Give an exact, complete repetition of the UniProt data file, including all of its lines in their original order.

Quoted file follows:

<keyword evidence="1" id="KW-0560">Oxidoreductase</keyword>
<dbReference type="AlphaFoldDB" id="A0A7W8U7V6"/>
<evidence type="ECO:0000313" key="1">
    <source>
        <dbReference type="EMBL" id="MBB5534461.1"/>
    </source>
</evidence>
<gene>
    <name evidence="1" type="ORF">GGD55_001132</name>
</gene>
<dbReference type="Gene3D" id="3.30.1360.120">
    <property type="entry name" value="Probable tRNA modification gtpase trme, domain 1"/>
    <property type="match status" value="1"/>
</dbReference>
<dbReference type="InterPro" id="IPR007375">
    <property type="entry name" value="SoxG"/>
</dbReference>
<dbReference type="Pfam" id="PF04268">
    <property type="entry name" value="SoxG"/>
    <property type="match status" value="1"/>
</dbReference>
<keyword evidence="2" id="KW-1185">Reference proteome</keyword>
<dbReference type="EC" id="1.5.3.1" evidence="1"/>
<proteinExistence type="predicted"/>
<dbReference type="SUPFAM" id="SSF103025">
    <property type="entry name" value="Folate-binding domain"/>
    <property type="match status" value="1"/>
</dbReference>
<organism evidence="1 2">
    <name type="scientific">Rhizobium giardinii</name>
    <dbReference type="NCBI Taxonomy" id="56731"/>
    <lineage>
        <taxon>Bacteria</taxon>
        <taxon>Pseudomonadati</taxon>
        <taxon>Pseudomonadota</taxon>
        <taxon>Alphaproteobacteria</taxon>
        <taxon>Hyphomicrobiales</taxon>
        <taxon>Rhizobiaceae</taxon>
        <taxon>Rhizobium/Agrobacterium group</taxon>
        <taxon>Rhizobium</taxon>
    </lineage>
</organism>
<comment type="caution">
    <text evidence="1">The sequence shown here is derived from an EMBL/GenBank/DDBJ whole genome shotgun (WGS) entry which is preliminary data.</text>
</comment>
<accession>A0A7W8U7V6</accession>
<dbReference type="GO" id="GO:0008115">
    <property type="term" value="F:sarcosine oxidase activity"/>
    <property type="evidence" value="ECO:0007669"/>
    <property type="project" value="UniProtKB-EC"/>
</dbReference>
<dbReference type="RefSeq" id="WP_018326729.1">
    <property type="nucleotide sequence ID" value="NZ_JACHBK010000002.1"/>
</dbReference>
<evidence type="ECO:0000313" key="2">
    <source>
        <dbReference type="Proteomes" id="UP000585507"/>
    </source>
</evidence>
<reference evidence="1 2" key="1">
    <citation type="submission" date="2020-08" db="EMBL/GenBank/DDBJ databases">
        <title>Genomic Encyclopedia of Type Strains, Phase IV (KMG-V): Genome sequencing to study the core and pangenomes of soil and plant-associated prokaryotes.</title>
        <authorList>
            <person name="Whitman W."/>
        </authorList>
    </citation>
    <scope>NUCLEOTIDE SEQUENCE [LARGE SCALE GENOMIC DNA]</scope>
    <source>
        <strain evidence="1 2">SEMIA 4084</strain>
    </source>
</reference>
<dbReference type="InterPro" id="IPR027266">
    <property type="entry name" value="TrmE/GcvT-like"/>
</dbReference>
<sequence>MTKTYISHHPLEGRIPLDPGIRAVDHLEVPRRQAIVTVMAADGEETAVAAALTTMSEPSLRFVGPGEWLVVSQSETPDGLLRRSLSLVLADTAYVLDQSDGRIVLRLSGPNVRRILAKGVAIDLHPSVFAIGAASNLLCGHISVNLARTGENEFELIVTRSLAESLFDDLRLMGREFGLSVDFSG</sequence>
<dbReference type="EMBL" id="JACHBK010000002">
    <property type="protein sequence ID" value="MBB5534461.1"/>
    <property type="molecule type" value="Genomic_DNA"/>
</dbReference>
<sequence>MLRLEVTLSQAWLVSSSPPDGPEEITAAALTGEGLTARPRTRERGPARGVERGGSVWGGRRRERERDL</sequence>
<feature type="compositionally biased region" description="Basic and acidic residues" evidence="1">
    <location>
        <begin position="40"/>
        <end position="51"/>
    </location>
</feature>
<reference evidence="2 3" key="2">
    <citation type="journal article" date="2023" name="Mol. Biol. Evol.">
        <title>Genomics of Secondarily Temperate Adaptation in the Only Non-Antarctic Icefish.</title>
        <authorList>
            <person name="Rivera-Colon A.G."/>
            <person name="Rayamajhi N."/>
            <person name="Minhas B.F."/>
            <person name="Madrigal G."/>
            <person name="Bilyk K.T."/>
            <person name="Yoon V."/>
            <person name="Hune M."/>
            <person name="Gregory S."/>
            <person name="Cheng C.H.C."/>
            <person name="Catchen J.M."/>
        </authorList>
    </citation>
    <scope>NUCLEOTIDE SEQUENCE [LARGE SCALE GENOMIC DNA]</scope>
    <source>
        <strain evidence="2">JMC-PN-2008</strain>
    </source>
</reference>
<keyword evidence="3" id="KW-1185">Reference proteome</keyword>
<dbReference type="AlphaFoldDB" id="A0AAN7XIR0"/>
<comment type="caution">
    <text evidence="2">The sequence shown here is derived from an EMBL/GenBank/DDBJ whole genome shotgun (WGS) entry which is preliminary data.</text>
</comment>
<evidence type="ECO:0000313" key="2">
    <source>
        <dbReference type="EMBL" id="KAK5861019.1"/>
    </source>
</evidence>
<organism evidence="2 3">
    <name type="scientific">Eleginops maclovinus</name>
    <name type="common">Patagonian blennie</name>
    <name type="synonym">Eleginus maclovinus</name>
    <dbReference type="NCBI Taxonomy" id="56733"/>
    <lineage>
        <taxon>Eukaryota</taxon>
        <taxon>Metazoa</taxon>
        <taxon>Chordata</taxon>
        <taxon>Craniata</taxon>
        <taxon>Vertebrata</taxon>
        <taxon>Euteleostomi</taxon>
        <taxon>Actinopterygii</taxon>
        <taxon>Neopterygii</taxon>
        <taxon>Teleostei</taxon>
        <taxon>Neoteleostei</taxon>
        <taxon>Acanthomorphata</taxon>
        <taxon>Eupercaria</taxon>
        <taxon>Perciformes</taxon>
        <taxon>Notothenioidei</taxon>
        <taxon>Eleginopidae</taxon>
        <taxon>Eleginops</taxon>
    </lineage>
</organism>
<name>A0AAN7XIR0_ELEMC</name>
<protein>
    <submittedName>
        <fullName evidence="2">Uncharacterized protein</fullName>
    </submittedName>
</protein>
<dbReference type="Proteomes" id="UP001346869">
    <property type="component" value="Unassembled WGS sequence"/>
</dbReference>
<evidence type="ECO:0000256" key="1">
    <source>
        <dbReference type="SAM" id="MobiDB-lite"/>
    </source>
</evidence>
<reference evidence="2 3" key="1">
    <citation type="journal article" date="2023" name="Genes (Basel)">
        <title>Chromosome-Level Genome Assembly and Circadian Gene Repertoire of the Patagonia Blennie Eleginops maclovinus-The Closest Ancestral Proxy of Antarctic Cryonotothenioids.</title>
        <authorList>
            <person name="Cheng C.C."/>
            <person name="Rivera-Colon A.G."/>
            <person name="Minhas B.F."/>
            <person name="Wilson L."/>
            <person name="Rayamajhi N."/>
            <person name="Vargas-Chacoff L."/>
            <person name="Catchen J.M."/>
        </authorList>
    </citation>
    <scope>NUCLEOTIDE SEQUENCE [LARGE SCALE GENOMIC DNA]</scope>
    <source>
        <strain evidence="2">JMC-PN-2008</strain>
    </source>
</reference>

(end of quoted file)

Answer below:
<keyword evidence="1" id="KW-0560">Oxidoreductase</keyword>
<dbReference type="AlphaFoldDB" id="A0A7W8U7V6"/>
<evidence type="ECO:0000313" key="1">
    <source>
        <dbReference type="EMBL" id="MBB5534461.1"/>
    </source>
</evidence>
<gene>
    <name evidence="1" type="ORF">GGD55_001132</name>
</gene>
<dbReference type="Gene3D" id="3.30.1360.120">
    <property type="entry name" value="Probable tRNA modification gtpase trme, domain 1"/>
    <property type="match status" value="1"/>
</dbReference>
<dbReference type="InterPro" id="IPR007375">
    <property type="entry name" value="SoxG"/>
</dbReference>
<dbReference type="Pfam" id="PF04268">
    <property type="entry name" value="SoxG"/>
    <property type="match status" value="1"/>
</dbReference>
<keyword evidence="2" id="KW-1185">Reference proteome</keyword>
<dbReference type="EC" id="1.5.3.1" evidence="1"/>
<proteinExistence type="predicted"/>
<dbReference type="SUPFAM" id="SSF103025">
    <property type="entry name" value="Folate-binding domain"/>
    <property type="match status" value="1"/>
</dbReference>
<organism evidence="1 2">
    <name type="scientific">Rhizobium giardinii</name>
    <dbReference type="NCBI Taxonomy" id="56731"/>
    <lineage>
        <taxon>Bacteria</taxon>
        <taxon>Pseudomonadati</taxon>
        <taxon>Pseudomonadota</taxon>
        <taxon>Alphaproteobacteria</taxon>
        <taxon>Hyphomicrobiales</taxon>
        <taxon>Rhizobiaceae</taxon>
        <taxon>Rhizobium/Agrobacterium group</taxon>
        <taxon>Rhizobium</taxon>
    </lineage>
</organism>
<comment type="caution">
    <text evidence="1">The sequence shown here is derived from an EMBL/GenBank/DDBJ whole genome shotgun (WGS) entry which is preliminary data.</text>
</comment>
<accession>A0A7W8U7V6</accession>
<dbReference type="GO" id="GO:0008115">
    <property type="term" value="F:sarcosine oxidase activity"/>
    <property type="evidence" value="ECO:0007669"/>
    <property type="project" value="UniProtKB-EC"/>
</dbReference>
<dbReference type="RefSeq" id="WP_018326729.1">
    <property type="nucleotide sequence ID" value="NZ_JACHBK010000002.1"/>
</dbReference>
<evidence type="ECO:0000313" key="2">
    <source>
        <dbReference type="Proteomes" id="UP000585507"/>
    </source>
</evidence>
<reference evidence="1 2" key="1">
    <citation type="submission" date="2020-08" db="EMBL/GenBank/DDBJ databases">
        <title>Genomic Encyclopedia of Type Strains, Phase IV (KMG-V): Genome sequencing to study the core and pangenomes of soil and plant-associated prokaryotes.</title>
        <authorList>
            <person name="Whitman W."/>
        </authorList>
    </citation>
    <scope>NUCLEOTIDE SEQUENCE [LARGE SCALE GENOMIC DNA]</scope>
    <source>
        <strain evidence="1 2">SEMIA 4084</strain>
    </source>
</reference>
<dbReference type="InterPro" id="IPR027266">
    <property type="entry name" value="TrmE/GcvT-like"/>
</dbReference>
<sequence>MTKTYISHHPLEGRIPLDPGIRAVDHLEVPRRQAIVTVMAADGEETAVAAALTTMSEPSLRFVGPGEWLVVSQSETPDGLLRRSLSLVLADTAYVLDQSDGRIVLRLSGPNVRRILAKGVAIDLHPSVFAIGAASNLLCGHISVNLARTGENEFELIVTRSLAESLFDDLRLMGREFGLSVDFSG</sequence>
<dbReference type="EMBL" id="JACHBK010000002">
    <property type="protein sequence ID" value="MBB5534461.1"/>
    <property type="molecule type" value="Genomic_DNA"/>
</dbReference>
<sequence>MLRLEVTLSQAWLVSSSPPDGPEEITAAALTGEGLTARPRTRERGPARGVERGGSVWGGRRRERERDL</sequence>
<feature type="compositionally biased region" description="Basic and acidic residues" evidence="1">
    <location>
        <begin position="40"/>
        <end position="51"/>
    </location>
</feature>
<reference evidence="2 3" key="2">
    <citation type="journal article" date="2023" name="Mol. Biol. Evol.">
        <title>Genomics of Secondarily Temperate Adaptation in the Only Non-Antarctic Icefish.</title>
        <authorList>
            <person name="Rivera-Colon A.G."/>
            <person name="Rayamajhi N."/>
            <person name="Minhas B.F."/>
            <person name="Madrigal G."/>
            <person name="Bilyk K.T."/>
            <person name="Yoon V."/>
            <person name="Hune M."/>
            <person name="Gregory S."/>
            <person name="Cheng C.H.C."/>
            <person name="Catchen J.M."/>
        </authorList>
    </citation>
    <scope>NUCLEOTIDE SEQUENCE [LARGE SCALE GENOMIC DNA]</scope>
    <source>
        <strain evidence="2">JMC-PN-2008</strain>
    </source>
</reference>
<keyword evidence="3" id="KW-1185">Reference proteome</keyword>
<dbReference type="AlphaFoldDB" id="A0AAN7XIR0"/>
<comment type="caution">
    <text evidence="2">The sequence shown here is derived from an EMBL/GenBank/DDBJ whole genome shotgun (WGS) entry which is preliminary data.</text>
</comment>
<evidence type="ECO:0000313" key="2">
    <source>
        <dbReference type="EMBL" id="KAK5861019.1"/>
    </source>
</evidence>
<organism evidence="2 3">
    <name type="scientific">Eleginops maclovinus</name>
    <name type="common">Patagonian blennie</name>
    <name type="synonym">Eleginus maclovinus</name>
    <dbReference type="NCBI Taxonomy" id="56733"/>
    <lineage>
        <taxon>Eukaryota</taxon>
        <taxon>Metazoa</taxon>
        <taxon>Chordata</taxon>
        <taxon>Craniata</taxon>
        <taxon>Vertebrata</taxon>
        <taxon>Euteleostomi</taxon>
        <taxon>Actinopterygii</taxon>
        <taxon>Neopterygii</taxon>
        <taxon>Teleostei</taxon>
        <taxon>Neoteleostei</taxon>
        <taxon>Acanthomorphata</taxon>
        <taxon>Eupercaria</taxon>
        <taxon>Perciformes</taxon>
        <taxon>Notothenioidei</taxon>
        <taxon>Eleginopidae</taxon>
        <taxon>Eleginops</taxon>
    </lineage>
</organism>
<name>A0AAN7XIR0_ELEMC</name>
<protein>
    <submittedName>
        <fullName evidence="2">Uncharacterized protein</fullName>
    </submittedName>
</protein>
<dbReference type="Proteomes" id="UP001346869">
    <property type="component" value="Unassembled WGS sequence"/>
</dbReference>
<evidence type="ECO:0000256" key="1">
    <source>
        <dbReference type="SAM" id="MobiDB-lite"/>
    </source>
</evidence>
<reference evidence="2 3" key="1">
    <citation type="journal article" date="2023" name="Genes (Basel)">
        <title>Chromosome-Level Genome Assembly and Circadian Gene Repertoire of the Patagonia Blennie Eleginops maclovinus-The Closest Ancestral Proxy of Antarctic Cryonotothenioids.</title>
        <authorList>
            <person name="Cheng C.C."/>
            <person name="Rivera-Colon A.G."/>
            <person name="Minhas B.F."/>
            <person name="Wilson L."/>
            <person name="Rayamajhi N."/>
            <person name="Vargas-Chacoff L."/>
            <person name="Catchen J.M."/>
        </authorList>
    </citation>
    <scope>NUCLEOTIDE SEQUENCE [LARGE SCALE GENOMIC DNA]</scope>
    <source>
        <strain evidence="2">JMC-PN-2008</strain>
    </source>
</reference>